NYT: Polls May Be Headed For Another Major Miss, Overstating Dem Support In Battleground States
LOS ANGELES, CA - JUNE 05: Voters cast their ballots at a Masonic Lodge on June 5, 2018 in Los Angeles, California. California could play a determining role in upsetting Republican control the U.S. Congress, as Democrats hope to win 10 of the 14 seats held by Republicans.
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The New York Times’ chief political analyst said Monday that the 2022 midterms may be yet another massive miss for the polling industry.

Democrats have been surging in the polls in several key battleground states. But, in an article entitled “Yes, the Polling Warning Signs Are Flashing Again,” New York Times Chief Political Analyst Nate Cohn said that the same errors in data collection that vastly overstated Democratic support in the 2020 election are cropping up again in the same areas in recent polling, meaning that Democrats may not be as strong as polls indicate.

Cohn began his article with a data table from 2020 showing the gap between media and university polling and the actual election results in 11 battleground states. Among the more egregious errors:

  • in Wisconsin, President Joe Biden had a 10-point advantage over former President Trump in the statewide polling average; Biden won the state by less than one point, a 9-point miss.
  • In Pennsylvania, Biden led Trump by 5 points in the polls; he won the state by 1 point, a 4-point miss.
  • in Florida, Biden held a 2-point advantage over Trump; Trump won Florida by 3 points, a 5-point miss.
  • in Ohio, polls showed that Trump led Biden by less than one point: he won it by 8, a 7-point miss.
  • Trump led in Iowa by 1 point; he won it by 8, another 7-point miss.

“We created this poll error table for a reason: Early in the 2020 cycle, we noticed that Joe Biden seemed to be outperforming [Hillary] Clinton in the same places where the polls overestimated her [in 2016],” Cohn recalled. “That pattern didn’t necessarily mean the polls would be wrong — it could have just reflected Mr. Biden’s promised strength among white working-class voters, for instance — but it was a warning sign.”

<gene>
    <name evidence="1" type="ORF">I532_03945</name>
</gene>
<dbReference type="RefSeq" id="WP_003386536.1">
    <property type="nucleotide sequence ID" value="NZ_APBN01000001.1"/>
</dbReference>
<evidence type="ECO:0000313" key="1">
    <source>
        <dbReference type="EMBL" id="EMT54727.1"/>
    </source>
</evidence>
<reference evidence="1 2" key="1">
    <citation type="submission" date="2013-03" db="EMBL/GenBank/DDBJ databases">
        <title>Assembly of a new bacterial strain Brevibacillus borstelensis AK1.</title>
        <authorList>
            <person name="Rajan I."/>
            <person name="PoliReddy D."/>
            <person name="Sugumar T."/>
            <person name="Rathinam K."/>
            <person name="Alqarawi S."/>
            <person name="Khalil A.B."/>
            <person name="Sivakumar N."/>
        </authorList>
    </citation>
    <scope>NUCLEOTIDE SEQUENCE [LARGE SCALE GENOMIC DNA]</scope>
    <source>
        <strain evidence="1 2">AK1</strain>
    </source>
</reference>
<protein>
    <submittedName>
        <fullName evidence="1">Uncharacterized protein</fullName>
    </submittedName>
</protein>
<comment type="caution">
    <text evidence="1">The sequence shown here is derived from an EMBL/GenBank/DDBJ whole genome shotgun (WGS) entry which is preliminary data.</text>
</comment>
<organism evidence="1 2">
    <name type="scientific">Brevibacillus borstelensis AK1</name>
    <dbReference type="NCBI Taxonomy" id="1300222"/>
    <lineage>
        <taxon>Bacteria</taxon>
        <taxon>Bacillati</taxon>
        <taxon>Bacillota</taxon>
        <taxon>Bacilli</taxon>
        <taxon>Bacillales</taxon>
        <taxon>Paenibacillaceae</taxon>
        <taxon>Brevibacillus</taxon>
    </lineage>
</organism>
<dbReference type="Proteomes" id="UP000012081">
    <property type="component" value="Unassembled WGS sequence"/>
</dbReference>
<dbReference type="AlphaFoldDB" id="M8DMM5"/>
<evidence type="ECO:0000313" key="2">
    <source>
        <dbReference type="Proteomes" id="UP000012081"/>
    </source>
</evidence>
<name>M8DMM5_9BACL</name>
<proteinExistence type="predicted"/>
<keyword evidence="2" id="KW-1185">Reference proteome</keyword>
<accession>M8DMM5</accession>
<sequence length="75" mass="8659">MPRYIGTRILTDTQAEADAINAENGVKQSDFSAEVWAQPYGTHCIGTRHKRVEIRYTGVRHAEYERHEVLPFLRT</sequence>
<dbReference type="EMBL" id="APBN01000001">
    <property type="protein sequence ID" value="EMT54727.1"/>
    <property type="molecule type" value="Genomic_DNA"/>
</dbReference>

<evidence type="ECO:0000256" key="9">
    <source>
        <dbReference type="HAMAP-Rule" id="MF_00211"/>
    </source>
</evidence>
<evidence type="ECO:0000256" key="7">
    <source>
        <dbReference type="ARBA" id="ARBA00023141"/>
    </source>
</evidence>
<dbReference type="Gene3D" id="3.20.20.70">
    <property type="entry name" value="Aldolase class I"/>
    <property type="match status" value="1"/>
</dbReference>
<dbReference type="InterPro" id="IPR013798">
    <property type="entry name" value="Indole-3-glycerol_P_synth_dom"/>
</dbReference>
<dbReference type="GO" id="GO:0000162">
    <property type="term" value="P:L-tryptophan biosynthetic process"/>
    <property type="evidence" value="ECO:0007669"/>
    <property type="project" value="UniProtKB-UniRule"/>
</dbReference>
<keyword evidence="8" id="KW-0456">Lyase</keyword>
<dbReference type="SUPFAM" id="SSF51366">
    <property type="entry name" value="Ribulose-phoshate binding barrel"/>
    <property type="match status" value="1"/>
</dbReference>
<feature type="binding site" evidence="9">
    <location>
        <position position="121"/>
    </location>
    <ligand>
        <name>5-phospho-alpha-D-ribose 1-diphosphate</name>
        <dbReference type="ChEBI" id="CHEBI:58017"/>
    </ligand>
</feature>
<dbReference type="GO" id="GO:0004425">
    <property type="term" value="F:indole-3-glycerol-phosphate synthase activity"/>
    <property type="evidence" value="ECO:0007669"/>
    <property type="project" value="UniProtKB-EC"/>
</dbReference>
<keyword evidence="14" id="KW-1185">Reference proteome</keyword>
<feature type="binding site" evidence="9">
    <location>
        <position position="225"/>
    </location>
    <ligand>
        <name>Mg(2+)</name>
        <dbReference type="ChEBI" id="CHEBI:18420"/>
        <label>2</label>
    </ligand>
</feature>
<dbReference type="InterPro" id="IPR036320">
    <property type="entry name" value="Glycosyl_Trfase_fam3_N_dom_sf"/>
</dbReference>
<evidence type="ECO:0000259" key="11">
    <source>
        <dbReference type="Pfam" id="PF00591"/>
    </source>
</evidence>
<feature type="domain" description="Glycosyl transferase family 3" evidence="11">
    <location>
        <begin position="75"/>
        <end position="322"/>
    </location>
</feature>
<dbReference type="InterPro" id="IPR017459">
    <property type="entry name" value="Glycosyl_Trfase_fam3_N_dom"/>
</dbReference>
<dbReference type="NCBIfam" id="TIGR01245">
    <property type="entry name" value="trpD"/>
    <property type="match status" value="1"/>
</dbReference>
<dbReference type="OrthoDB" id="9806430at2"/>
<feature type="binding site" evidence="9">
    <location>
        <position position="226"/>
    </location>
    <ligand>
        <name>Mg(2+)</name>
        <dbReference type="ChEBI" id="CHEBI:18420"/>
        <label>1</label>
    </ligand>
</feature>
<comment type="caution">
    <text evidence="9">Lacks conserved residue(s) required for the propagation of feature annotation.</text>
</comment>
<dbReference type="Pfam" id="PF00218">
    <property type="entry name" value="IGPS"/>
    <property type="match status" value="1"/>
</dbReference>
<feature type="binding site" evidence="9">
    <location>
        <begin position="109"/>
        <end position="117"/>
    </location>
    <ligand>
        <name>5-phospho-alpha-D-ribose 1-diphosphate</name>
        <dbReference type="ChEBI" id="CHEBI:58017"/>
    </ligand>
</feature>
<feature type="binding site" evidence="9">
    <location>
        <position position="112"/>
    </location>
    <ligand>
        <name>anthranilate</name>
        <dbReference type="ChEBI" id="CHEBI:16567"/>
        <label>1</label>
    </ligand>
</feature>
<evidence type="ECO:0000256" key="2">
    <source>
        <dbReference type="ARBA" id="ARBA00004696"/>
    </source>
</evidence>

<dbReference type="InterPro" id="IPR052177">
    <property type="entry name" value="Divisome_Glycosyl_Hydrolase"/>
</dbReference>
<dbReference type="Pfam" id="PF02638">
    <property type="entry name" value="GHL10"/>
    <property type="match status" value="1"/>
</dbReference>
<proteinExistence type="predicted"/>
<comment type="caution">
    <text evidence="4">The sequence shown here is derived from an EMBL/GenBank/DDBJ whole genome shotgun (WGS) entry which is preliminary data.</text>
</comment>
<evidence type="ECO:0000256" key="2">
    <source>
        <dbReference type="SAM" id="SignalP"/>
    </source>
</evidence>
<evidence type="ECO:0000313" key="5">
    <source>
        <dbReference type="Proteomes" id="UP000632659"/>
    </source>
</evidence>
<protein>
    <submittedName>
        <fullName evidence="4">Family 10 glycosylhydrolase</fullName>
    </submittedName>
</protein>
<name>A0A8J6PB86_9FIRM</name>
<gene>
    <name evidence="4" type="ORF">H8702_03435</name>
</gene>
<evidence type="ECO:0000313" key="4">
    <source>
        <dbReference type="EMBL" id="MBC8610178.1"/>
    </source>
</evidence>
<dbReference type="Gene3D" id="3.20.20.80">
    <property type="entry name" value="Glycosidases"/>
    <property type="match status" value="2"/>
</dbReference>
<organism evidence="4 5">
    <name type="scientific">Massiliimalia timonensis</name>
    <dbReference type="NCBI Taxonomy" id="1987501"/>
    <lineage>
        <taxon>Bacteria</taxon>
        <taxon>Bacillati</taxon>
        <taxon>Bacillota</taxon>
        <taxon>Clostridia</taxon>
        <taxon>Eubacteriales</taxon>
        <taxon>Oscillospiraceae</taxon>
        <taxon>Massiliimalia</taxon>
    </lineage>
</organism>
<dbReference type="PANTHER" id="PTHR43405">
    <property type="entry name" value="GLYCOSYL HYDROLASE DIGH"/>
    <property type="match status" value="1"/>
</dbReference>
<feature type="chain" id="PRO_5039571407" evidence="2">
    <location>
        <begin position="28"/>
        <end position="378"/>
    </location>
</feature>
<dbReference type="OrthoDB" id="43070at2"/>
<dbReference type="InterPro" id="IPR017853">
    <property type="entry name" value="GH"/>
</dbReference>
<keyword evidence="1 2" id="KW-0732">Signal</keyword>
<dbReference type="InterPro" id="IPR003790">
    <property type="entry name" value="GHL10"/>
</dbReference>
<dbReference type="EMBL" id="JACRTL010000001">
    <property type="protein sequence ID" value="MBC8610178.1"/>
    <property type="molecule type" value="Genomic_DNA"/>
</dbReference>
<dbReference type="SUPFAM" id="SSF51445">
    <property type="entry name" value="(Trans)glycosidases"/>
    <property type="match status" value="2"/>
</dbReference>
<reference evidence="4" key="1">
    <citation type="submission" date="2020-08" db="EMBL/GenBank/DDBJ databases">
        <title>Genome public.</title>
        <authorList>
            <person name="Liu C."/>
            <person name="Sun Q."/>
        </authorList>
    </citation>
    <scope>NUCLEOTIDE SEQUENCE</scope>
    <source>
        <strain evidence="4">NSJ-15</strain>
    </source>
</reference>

“That warning sign is flashing again: Democratic Senate candidates are outrunning expectations in the same places where the polls overestimated Mr. Biden in 2020 and Mrs. Clinton in 2016,” he added.

A similar phenomenon is taking place in states like Wisconsin in 2022, Cohn wrote. According to FiveThirtyEight’s electoral fundamentals index, Johnson is a two-point favorite over Lieutenant Governor Mandela Barnes. But a recent Marquette University poll, which Cohn calls the “gold-standard” in Wisconsin, has Barnes leading Johnson by 7 points. Wisconsin was “ground zero for survey error in 2020,” said Cohn, and the potential polling misses between the 2020 and 2022 elections closely mirror each other.

“It raises the possibility that the apparent Democratic strength in Wisconsin and elsewhere is a mirage — an artifact of persistent and unaddressed biases in survey research,” Cohn wrote. “If the polls are wrong yet again, it will not be hard to explain. Most pollsters haven’t made significant methodological changes since the last election.”

Cohn’s analysis come after at least one independent pollster pointed out that institutional polling firms missed badly in battleground states in 2014, 2016, 2018, and 2020. On his podcast, “Inside the Numbers,” Big Data Poll director Richard Baris pointed out on Friday that Ron Johnson ran behind former Senator Russ Feingold for most of the 2016 election cycle in public polling, by double-digit margins in some polls; the final polling average, according to RealClearPolitics, showed Feingold ahead by 2.7 points. Johnson won the election by 3.4 points, a nearly five-points miss.

Other polling misses Baris pointed out included: Pat Toomey vs. Katie McGinty in 2016, Thom Tillis vs. Cal Cunningham in 2020, and even David Purdue vs Michelle Nunn in 2014.

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